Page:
A movement called mindful drinking is gathering pace across the UK as Brits seek to moderate their alcohol consumption and lead healthier loves. A fifth of British adults are now teetotal, BWS column sales are in steady decline and mindful drinking festivals are springing up across the country. The drinks industry could see this as an impending disaster and decide to sell up shop and get into something like Bitcoin, cannabis, avocados or quinoa instead.
Whisk(e)y accounts for 21% of all UK spirits sales and it dominates the off-trade channel, but there is still a massive opportunity to grow the category further. It vastly under-trades among female consumers and younger adults, and retailers can reap the rewards if they compose exciting ranges that appeal to a broader demographic. For that reason we decided to launch Think Whisky, building on the success of our popular Think Gin and Think Rum events, in order to help them share best practice.
This April the dam levels in the Western Cape slumped to a low of just 18% and South Africans were bracing themselves for Day Zero.
With Aldi leading the charge, orange wines could be set for a baptism of fire in the UK, finds Sonya Hook
South Africa is perfectly poised to grow its presence across the board in the UK market, from convenience and the multiple retailers to fine dining establishments and independent wine merchants. Excitement among UK buyers is high due to the energy and passion coming out of South Africa, but compiling an effective range can be challenging. This guide will therefore help retailers put together an ideal ranging and merchandising plan and boost sales and margins.
Sir Ian 'Beefy' Botham is best known for his astonishing cricket career, but he's currently enjoying a run as a wine producer. He tells Martin Green he's hoping for a long innings in the game
Imagine you could buy the Mona Lisa for half price. Not the real thing, but a fake that could even fool the experts. Leonardo da Vinci’s masterpiece would still be beyond most of our pockets. Now translate the idea across to wine. Say you could forge some of the world’s best wines, market them under your own label, avoid legal censure and knock them out to punters at a price they could afford. Why wouldn’t you?
Legend has it that Admiral Horatio Nelson’s body was put in a rum cask to preserve it for transportation back to England following his death at the Battle of Trafalgar. He had just defied the odds to secure a decisive victory, constantly thwarting Napoleon and defeating a combined French and Spanish fleet, and he was due to receive a glorious open-casket funeral. But the navy officials who received his body discovered the sailors had drilled a hole in the cask and sucked it dry, leaving Nelson semi-pickled and unfit for an open casket.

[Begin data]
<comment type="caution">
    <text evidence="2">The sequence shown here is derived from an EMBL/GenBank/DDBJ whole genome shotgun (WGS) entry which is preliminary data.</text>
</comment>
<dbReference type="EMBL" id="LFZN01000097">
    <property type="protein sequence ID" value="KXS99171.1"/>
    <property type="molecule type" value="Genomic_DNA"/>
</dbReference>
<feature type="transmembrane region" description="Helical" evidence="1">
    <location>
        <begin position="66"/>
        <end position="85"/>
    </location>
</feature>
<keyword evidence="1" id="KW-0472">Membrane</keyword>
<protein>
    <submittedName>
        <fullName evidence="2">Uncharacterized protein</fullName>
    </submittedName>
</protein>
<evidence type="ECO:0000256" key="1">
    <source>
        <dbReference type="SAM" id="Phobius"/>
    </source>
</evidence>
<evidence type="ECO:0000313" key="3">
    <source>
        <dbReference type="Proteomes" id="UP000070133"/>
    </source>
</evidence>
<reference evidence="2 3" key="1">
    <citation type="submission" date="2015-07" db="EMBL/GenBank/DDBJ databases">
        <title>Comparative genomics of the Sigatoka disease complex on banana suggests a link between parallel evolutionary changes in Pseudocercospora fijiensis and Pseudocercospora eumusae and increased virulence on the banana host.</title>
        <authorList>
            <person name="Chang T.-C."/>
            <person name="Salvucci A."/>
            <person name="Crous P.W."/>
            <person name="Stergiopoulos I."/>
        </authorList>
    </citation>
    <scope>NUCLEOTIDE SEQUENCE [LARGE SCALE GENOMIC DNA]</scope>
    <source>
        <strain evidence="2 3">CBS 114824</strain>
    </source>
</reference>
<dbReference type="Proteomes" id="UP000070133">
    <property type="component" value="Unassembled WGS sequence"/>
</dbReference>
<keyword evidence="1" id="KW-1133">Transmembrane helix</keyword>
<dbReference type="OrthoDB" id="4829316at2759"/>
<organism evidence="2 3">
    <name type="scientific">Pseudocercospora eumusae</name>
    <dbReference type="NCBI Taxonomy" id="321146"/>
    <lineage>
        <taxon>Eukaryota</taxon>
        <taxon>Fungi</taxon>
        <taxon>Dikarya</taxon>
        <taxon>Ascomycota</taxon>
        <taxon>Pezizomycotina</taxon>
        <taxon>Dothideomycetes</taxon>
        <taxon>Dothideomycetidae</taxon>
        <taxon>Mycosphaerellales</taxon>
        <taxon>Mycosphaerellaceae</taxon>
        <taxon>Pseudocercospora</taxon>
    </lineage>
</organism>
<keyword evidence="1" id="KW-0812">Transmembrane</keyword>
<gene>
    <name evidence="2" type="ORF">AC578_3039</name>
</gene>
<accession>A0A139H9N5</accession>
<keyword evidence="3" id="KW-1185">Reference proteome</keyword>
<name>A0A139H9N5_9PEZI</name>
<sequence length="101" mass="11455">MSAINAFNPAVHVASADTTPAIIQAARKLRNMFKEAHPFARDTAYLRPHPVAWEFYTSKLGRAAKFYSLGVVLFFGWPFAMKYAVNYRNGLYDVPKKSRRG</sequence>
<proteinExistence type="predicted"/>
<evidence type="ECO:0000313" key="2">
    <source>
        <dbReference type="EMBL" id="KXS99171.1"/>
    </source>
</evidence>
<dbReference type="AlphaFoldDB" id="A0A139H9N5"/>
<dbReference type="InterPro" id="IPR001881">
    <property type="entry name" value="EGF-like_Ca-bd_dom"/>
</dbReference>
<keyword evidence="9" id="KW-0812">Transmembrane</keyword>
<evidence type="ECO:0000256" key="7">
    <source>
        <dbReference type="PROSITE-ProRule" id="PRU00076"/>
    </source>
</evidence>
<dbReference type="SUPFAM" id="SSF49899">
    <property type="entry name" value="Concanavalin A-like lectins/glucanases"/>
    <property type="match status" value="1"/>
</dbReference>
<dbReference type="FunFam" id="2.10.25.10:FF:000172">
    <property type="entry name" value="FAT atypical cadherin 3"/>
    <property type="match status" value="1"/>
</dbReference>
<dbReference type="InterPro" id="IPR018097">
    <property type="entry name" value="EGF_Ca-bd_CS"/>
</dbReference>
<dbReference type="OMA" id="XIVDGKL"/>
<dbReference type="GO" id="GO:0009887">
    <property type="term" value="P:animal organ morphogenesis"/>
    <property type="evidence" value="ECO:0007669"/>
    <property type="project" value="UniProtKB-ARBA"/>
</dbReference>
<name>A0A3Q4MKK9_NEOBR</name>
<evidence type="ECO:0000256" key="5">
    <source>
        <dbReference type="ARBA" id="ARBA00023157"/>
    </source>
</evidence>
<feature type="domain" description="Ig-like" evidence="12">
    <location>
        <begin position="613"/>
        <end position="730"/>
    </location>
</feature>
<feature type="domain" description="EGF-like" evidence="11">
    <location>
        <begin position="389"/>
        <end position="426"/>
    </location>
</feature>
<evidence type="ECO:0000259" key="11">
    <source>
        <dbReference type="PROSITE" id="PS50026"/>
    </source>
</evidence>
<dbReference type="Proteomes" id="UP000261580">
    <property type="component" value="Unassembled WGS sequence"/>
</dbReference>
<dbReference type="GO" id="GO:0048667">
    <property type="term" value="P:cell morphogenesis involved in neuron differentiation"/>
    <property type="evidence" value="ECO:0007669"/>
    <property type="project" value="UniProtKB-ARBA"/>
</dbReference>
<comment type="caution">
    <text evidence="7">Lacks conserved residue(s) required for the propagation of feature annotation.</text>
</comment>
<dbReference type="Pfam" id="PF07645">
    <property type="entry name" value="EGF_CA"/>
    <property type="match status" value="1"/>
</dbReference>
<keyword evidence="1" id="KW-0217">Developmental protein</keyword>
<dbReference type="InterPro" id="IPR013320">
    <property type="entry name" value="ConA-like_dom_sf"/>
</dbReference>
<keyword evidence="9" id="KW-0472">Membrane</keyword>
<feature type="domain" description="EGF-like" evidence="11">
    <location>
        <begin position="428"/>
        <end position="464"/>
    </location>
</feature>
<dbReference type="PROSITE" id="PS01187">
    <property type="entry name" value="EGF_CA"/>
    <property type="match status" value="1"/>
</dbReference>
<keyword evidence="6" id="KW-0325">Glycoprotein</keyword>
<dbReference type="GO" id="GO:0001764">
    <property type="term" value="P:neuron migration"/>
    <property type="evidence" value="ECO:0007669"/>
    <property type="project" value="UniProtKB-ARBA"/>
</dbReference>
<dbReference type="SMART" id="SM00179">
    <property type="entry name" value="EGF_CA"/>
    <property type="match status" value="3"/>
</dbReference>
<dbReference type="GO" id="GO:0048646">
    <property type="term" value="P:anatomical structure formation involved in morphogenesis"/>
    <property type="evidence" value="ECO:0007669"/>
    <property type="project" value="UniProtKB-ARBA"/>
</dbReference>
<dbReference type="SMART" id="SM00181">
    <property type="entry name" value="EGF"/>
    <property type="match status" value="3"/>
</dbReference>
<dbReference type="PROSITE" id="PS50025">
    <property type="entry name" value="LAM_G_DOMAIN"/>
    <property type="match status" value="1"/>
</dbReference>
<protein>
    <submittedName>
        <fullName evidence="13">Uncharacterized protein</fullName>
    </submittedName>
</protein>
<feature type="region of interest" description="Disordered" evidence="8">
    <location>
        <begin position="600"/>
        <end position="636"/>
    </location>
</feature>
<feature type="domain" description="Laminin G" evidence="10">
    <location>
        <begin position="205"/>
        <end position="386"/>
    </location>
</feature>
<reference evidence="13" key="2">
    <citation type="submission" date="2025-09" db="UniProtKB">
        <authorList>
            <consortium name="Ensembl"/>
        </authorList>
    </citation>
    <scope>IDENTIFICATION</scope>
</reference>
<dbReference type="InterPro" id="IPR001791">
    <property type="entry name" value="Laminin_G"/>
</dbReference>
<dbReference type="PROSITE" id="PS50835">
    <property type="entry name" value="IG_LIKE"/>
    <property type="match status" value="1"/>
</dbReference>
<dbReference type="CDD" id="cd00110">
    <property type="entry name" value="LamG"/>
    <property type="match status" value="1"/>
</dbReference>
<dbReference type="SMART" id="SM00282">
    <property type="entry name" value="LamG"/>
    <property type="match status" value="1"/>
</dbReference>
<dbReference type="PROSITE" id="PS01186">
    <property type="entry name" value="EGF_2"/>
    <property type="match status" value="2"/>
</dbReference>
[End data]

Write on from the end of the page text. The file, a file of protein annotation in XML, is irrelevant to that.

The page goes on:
Eric Idle once declared that American beer was like making love in a canoe – “fucking close to water”.
Over the past 12 months, the McGuigan wine brand has slipped quietly into the number three position in Nielsen’s stats for the UK off-trade, gliding past Blossom Hill. Echo Falls is within its sights, though overhauling market leader Hardys could still be some way off. Unusually for the chief executive of a public-listed company, in this case McGuigan brand owner Australian Vintage, coveting the top slot isn’t the number one priority, says Neil McGuigan.
Drink is a compelling topic – for its friends, for its enemies and for all those in-between. And in August a new name will join those flapping around the flame. But Richard Piper isn’t saying what it is yet.
The team of wine advisors at fine wine investment company, Cult Wines, tells DRN what to look out for when it comes to seeking out wines that can increase in value:
The over-45 age group now accounts for more than three-quarters of BWS sales in the UK as younger adults increasingly turn their backs on alcohol. Kantar stats for the year to March show that 76.5% of volume sales go to the 45-plus demographic, with just 23.5% bought by younger adults. In the past year volume sales among 18 to 44-year-olds declined by 7.5%, while volume sales among the older generations grew 2.9%.